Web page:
Ellen Levine's Henry's Freedom Box
Caldecott Honor illustrations by Kadir Nelson
Children's book review by Steve Barancik
An American slave narrative in children's book form
I find myself taking a deep breath as I recommend this book for children four through eight.
Slavery was an abomination. There's no way to mask that, even in a picture book.
Henry's Freedom Box is the true story of Henry Brown, a slave who gained fame in the mid 1800s for mailing himself from Richmond, VA to Philadelphia, PA.
Of course, more important than fame, he gained freedom.
Did that make everything okay for Henry? No. Slavery had already taken him from his birth family, his wife, his three children.
I think it's important for parents to be prepared in sharing this well done book with their children. There are some punches pulled about the terrible reality of being owned, but there is more than enough left to shock and stun.
Henry's Freedom Box introduces us to Henry as a child. He is soon man enough to marry and have children of his own, but he has already been given to his owner's son and thus wrenched from the family he grew up with. Then the family he makes is wrenched from him too.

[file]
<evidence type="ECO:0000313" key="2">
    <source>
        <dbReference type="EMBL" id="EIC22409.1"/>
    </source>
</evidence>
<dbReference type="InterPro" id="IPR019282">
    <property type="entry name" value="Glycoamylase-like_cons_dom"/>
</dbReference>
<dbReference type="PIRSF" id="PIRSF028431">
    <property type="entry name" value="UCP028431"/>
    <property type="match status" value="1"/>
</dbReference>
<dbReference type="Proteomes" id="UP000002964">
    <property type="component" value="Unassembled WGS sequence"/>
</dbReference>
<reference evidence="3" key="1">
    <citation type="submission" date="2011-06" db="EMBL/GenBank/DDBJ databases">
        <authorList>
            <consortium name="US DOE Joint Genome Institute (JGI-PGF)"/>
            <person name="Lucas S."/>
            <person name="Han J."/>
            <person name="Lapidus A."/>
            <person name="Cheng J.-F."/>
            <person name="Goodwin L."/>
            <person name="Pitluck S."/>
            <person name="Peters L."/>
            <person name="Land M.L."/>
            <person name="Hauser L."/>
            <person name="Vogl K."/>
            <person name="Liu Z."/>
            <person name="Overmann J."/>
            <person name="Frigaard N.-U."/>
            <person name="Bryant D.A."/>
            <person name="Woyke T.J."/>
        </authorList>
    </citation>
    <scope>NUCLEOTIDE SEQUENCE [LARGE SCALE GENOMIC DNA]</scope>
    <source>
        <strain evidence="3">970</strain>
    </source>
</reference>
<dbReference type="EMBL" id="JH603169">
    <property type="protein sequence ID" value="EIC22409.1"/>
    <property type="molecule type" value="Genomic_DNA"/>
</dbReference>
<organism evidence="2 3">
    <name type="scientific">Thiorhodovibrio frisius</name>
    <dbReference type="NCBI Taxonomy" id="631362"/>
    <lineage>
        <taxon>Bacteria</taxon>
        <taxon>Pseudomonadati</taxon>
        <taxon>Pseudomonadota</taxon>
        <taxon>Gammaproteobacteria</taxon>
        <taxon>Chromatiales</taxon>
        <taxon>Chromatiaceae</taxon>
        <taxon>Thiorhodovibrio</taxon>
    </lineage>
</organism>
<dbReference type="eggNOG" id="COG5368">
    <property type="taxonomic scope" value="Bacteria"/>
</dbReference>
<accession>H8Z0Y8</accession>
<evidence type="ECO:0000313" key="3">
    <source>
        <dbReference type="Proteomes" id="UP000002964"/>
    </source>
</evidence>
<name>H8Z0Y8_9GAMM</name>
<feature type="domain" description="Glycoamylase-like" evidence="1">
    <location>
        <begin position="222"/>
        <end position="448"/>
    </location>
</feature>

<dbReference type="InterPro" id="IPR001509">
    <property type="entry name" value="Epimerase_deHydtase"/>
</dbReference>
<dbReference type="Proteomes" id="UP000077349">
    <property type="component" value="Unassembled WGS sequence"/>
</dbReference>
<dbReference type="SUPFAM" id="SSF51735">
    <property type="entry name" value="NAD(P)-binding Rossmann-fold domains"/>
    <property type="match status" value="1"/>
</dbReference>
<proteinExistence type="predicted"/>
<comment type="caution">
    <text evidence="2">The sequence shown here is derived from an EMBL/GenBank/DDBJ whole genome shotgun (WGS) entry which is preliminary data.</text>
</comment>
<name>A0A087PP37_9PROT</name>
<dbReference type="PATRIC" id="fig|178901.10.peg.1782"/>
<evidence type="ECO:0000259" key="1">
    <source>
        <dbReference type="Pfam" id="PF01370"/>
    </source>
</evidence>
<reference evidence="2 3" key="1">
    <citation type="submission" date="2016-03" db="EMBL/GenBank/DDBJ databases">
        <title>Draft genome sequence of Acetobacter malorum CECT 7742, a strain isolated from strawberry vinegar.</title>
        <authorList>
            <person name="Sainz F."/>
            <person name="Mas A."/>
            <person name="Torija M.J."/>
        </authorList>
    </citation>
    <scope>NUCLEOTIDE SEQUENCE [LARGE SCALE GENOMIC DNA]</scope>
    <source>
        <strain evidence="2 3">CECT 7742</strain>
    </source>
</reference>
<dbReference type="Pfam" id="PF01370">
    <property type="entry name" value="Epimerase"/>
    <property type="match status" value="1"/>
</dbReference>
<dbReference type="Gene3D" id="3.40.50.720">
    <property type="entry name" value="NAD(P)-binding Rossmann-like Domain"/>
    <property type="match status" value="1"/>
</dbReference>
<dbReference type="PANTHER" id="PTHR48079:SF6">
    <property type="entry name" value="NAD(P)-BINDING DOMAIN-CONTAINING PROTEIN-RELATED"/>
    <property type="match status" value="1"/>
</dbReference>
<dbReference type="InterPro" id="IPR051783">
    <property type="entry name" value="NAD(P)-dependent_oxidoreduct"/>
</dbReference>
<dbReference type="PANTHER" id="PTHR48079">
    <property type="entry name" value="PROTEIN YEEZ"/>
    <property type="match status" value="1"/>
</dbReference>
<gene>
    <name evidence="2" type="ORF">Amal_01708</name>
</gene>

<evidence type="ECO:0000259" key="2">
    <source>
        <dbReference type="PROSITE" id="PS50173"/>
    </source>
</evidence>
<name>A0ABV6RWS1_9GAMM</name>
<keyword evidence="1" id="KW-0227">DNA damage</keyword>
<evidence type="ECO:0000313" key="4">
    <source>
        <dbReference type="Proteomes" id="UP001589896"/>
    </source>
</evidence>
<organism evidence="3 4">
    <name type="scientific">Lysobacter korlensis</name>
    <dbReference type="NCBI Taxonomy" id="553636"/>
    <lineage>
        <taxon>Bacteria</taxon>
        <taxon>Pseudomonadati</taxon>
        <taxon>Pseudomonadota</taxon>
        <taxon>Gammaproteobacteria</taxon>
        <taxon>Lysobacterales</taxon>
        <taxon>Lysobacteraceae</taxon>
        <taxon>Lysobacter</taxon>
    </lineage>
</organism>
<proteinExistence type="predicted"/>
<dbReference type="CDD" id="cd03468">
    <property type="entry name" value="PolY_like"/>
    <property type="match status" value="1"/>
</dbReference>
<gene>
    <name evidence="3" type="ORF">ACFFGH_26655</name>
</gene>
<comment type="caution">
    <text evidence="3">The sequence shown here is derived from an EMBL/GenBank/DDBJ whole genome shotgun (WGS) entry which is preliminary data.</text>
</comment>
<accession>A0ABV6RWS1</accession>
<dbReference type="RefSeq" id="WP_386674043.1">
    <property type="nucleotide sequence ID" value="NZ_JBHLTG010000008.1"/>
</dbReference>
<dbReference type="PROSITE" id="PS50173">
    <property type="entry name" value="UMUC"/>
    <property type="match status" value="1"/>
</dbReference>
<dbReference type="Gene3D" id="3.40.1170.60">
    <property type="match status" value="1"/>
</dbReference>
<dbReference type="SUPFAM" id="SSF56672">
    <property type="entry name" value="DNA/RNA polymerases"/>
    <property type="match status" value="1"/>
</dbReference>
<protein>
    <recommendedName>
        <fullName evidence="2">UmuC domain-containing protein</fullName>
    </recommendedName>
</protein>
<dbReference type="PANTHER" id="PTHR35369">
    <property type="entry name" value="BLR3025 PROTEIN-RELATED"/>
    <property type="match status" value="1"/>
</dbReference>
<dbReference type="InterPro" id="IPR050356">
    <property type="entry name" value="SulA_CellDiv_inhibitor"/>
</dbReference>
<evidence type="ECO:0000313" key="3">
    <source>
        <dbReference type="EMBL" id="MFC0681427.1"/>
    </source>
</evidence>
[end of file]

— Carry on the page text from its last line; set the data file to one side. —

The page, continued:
Down but not defeated, Henry is motivated to action. With help from a friend and a white abolitionist, he resolves to mail himself to freedom in a tiny crate, his freedom box. He burns his hand to the bone with oil of vitriol (sulfuric acid) in order to gain the day off from "work" (that is, slavery) that his plan requires.
Desperate circumstances, desperate measures.
In the freedom box, Henry endures two train rides and one on a steamboat. Despite the "This Side Up" marking on the box, he finds himself thrown around like dice.
The discomfort is almost unimaginable. Yet Henry couldn't even shift around for comfort for fear of being heard and found out.
Illustrator Kadir Nelson makes two brilliant choices on top of treating us to splendid images rendered from pencil, watercolor and oil.
1) On the cover, he places an image of young Henry, composed, staring out at us. We will never forget that the adult Henry who mailed himself to freedom was once this young being who had his childhood stolen from him at birth.
2) During the tense days when Henry is locked in the crate, Nelson renders the freedom box transparent. We see poor Henry Brown, contorted, enduring what he has to in order to reach the North.
Henry's Freedom Box is a stunning book about an awful fact of American history, and as such it deserves to be shared with white and black children alike...but not without the presence of parents. This is a book to talk about and contextualize, with deference and respect.
For adults: Narrative of the Life of Henry Box Brown.
Webmaster's note: Kadir Nelson won his first Caldecott the previous year for another Underground Railroad story - Moses: When Harriet Tubman Led Her People to Freedom.
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